Sugaring VS Waxing: REVIEW

‘Is sugaring better than waxing?’

This is a question you will be asked by your clients again and again. Although it is easy enough to do the service and let the results speak for themselves, it’s even better if you can explain the benefits of sugaring to your clients. Here are the main differences in our comparison of waxing vs sugaring. 


What Are Waxing And Sugaring?

Waxing and sugaring are both forms of semi-permanent hair removal that removes the hair directly from the root (epilation). Waxing applies hot wax in the direction of hair growth and removes it in the opposite direction. Wax is applied using a wooden applicator stick and removed with a cloth strip. 

In contrast, sugaring is applied by hand. A trained sugarist will apply the sugar against the direction of growth. The sugar is then quickly flicked off the skin, removing the hair in the direction of growth.


Waxing Vs. Sugaring: Why Is Sugar Sweeter?

Though waxing and sugaring are very similar forms of hair removal, there are fundamental differences between the two methods. Read on as we discuss the significant differences between waxing and sugaring and why most people will choose sugaring once they understand these differences.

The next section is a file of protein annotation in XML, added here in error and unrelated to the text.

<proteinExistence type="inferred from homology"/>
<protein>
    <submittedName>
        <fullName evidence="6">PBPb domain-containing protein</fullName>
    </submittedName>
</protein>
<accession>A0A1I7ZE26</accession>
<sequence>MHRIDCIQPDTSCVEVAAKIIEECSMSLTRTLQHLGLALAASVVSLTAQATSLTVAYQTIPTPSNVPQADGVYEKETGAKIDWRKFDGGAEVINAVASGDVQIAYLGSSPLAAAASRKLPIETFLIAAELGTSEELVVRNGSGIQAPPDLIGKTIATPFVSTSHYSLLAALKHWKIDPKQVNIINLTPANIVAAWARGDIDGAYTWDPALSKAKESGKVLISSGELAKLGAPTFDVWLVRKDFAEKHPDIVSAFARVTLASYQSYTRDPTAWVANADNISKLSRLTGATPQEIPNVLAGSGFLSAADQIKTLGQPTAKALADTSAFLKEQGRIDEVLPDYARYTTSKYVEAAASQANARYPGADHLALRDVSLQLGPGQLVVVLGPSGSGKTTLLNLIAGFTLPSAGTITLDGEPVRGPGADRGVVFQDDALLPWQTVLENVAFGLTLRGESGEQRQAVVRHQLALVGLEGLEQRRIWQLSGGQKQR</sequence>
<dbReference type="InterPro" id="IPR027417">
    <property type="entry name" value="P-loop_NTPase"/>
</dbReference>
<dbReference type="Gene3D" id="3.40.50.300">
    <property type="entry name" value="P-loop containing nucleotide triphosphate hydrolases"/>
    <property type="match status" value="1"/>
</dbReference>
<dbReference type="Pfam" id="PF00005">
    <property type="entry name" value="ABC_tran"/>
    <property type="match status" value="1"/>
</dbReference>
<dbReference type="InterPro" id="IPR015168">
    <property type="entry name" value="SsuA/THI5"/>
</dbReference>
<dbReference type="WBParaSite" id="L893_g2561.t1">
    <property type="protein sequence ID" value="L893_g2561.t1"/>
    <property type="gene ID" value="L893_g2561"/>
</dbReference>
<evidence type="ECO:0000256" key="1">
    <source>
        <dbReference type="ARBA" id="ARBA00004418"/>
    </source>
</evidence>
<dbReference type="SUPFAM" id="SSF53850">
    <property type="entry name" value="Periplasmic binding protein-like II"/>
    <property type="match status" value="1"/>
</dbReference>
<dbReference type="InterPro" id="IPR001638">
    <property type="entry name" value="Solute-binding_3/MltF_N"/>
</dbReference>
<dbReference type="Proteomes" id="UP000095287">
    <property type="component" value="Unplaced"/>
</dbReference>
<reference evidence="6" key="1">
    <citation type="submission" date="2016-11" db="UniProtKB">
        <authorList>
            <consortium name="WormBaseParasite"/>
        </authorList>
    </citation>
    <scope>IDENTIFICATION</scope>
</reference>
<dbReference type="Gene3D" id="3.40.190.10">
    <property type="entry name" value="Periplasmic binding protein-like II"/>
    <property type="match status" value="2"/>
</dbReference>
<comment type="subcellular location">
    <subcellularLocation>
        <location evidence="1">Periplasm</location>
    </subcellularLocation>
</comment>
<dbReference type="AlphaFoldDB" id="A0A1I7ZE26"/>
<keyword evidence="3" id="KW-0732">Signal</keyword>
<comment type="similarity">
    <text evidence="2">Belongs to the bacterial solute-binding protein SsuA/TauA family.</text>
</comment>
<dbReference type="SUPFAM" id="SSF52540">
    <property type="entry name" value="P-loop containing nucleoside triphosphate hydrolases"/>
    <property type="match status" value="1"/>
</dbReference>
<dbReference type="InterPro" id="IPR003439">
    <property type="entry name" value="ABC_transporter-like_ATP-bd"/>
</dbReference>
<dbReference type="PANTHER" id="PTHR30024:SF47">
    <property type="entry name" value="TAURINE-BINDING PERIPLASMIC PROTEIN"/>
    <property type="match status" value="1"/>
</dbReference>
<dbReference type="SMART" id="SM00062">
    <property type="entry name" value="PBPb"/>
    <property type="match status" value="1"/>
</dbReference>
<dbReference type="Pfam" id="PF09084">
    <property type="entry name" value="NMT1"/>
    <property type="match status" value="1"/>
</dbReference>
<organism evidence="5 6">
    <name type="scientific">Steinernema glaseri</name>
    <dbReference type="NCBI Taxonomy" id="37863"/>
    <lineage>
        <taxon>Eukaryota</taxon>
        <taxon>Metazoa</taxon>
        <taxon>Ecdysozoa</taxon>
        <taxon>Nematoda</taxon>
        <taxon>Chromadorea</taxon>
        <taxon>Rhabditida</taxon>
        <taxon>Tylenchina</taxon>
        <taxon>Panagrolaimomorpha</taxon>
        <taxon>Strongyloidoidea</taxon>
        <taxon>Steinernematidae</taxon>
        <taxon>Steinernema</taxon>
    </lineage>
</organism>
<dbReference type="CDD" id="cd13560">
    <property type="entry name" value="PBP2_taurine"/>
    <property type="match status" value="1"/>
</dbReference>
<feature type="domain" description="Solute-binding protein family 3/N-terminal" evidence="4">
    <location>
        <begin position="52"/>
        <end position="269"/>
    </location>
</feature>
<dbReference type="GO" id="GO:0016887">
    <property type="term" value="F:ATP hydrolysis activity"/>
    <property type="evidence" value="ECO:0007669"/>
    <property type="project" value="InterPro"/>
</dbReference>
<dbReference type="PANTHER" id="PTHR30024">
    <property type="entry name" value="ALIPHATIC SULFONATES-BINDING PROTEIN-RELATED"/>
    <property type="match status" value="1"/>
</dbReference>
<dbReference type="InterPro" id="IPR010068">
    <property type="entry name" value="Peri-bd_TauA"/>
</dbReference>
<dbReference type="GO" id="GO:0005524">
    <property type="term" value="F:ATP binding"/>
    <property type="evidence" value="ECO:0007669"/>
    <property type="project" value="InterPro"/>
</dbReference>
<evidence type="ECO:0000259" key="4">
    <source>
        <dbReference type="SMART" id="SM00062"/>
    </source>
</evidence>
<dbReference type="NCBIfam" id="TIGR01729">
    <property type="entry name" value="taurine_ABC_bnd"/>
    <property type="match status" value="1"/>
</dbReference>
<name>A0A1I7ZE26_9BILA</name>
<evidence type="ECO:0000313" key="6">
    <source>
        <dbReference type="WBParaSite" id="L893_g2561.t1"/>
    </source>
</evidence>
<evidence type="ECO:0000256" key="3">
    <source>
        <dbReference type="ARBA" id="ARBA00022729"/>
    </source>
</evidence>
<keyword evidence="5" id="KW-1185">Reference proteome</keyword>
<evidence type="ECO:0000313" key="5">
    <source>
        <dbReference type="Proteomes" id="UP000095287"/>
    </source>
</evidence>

1. Ingredients


Body Sugaring is an all-natural hair removal system. SugarSMAC paste is proudly all-natural because it contains no synthetic chemicals. It has a simple list of ingredients: sugar, water and lemon. 


The wax used for hair removal contains some less than desirable chemicals: petroleum, derived from paraffin; resins, such as pine, gum or honey-resin; and preservatives. These resins function as adhesives and are not water-soluble. Consequently, they adhere not only to the loose, dead skin cells, but also to the functional skin cells. This often results in irritation and redness



When sugaring, the paste is applied to the skin in the opposite direction of hair growth, and removed with the direction of hair growth. Removing the hair in this manner results in less breakage, cleaner hair extraction, and best of all, is less painful than waxing.